Antique steel line engraving of Wells cathedral (view from N transept) in Somerset from Winkle’s Cathedrals published in 1835.

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Published by Effingham Wilson, Royal Exchange

London, Dec 1 1835

Drawn by R. Garland : Engraved by W. Woolnoth


An original print with later hand colouring from a steel line engraving, from Winkles Architectural and Picturesque Illustrations of the Cathedral Churches of England and Wales. This was a work produced by Henry and Benjamin Winkles and was published in three volumes between 1829 and 1842.

Henry Winkles was an engraver and printer who produced many architectural illustrations. This framed antique print shows a view of the interior of Wells Cathedral (pl.31) and was engraved by William Woolnoth, from a drawing by the architect Robert Garland (1808-1863). Woolnoth was a landscape engraver and the elder brother of the portrait painter and engraver Thomas Woolnoth. The text was written by the great English antiquarian Thomas Moule, better known for his maps. Winkles’ Cathedrals proved to become a great inspiration for the Gothic Revival Movement.

The Cathedral Church of St Andrew was constructed in the C12th and C13th and was the first to be built in the Gothic style. This print shows a view from the north transept through the St Andrew’s Cross arches via the central tower with its Tudor fan vaulting, to the south transept. The tower was damaged by an earthquake in the C13th but when it was heightened the following century, the additional weight caused the tower to sink. The master mason William Joy braced the tower by the insertion of the distinctive ‘scissor’ arches (low arches topped by inverted arches).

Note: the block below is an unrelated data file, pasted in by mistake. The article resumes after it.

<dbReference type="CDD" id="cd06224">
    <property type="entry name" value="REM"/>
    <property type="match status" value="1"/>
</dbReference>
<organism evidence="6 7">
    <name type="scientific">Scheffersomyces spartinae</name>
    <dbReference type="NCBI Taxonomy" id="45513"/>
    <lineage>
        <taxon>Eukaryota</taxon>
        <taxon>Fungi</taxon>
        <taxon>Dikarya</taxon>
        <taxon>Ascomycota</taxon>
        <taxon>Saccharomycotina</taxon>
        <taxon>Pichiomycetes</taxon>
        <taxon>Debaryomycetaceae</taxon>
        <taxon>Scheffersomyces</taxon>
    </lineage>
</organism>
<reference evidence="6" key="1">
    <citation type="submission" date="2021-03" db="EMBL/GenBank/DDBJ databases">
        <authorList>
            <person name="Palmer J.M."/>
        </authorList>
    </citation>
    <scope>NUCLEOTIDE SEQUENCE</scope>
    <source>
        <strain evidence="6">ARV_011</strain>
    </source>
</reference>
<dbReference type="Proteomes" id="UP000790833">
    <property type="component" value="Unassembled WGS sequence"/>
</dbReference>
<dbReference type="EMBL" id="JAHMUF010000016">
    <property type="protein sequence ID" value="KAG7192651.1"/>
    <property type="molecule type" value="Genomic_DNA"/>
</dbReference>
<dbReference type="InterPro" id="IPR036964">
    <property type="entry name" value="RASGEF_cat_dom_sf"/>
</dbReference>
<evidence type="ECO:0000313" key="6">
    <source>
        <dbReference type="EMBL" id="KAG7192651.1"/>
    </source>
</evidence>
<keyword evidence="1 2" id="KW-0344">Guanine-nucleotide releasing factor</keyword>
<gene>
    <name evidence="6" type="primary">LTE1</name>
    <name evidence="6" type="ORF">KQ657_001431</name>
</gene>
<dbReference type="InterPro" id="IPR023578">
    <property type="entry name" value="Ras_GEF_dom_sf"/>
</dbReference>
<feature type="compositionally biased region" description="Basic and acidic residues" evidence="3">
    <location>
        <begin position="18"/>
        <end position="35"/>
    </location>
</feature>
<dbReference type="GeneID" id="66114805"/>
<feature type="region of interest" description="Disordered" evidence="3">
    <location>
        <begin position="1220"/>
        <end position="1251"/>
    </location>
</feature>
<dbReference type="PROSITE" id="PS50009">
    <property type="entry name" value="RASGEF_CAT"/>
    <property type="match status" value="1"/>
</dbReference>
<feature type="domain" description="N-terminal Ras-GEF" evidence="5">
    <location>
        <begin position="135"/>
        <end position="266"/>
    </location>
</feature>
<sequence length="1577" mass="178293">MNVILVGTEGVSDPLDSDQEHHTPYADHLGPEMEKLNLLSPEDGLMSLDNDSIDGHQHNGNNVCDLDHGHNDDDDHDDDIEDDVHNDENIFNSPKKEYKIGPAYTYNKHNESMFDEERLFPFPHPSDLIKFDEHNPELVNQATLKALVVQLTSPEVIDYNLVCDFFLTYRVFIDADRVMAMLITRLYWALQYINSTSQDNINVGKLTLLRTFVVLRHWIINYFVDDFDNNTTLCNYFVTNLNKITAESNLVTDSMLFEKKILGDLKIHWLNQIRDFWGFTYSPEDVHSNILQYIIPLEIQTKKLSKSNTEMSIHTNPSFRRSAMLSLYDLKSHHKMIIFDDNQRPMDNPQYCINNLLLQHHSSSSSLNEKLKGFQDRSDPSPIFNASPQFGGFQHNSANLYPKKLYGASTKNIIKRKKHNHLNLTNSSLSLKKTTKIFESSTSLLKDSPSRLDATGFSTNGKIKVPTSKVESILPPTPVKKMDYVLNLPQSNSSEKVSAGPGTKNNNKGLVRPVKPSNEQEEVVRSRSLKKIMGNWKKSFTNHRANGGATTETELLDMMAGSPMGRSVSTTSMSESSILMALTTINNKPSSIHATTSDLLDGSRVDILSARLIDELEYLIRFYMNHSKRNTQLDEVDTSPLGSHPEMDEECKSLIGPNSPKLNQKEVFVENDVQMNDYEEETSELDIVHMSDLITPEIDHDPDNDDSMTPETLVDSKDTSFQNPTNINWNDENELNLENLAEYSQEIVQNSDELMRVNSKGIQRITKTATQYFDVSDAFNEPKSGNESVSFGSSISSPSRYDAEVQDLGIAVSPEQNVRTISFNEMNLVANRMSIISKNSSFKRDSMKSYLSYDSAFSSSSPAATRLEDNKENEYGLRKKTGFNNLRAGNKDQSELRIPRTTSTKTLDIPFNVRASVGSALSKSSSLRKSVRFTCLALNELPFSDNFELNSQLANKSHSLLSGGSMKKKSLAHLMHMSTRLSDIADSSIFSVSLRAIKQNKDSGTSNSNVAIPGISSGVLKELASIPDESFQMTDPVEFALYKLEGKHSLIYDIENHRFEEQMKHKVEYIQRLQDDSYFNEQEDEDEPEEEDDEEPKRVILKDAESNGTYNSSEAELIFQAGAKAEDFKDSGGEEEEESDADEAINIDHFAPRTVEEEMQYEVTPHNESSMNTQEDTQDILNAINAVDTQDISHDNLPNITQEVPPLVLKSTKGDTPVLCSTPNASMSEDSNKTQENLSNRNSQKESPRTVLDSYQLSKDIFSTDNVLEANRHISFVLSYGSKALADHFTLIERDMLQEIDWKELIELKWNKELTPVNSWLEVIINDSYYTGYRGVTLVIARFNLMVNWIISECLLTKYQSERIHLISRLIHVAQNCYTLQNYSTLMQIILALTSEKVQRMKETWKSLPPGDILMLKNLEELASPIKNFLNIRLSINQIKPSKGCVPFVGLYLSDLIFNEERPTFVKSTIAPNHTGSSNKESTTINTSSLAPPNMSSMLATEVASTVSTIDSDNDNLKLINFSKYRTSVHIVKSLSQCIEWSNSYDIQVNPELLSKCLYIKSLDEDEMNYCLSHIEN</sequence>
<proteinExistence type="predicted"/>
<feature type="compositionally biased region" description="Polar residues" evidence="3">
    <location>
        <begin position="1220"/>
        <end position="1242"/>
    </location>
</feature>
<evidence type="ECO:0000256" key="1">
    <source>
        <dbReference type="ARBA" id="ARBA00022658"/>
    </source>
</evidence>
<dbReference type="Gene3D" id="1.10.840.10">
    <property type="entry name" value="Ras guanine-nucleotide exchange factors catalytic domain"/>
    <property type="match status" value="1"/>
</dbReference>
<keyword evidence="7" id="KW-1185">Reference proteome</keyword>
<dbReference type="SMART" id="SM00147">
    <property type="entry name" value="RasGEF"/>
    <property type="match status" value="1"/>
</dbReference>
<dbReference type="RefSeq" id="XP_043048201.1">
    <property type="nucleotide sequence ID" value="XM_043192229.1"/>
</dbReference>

This antique print is in a good clean condition and is presented in an ivory conservation quality mount and framed with a gold wood frame with acrylic glazing. Price – £35.00.

Approximate dimensions are:

Mount window: 130 x 190 mm

Frame overall size: 210 x 270 mm

Additional information

Weight 0.5 kg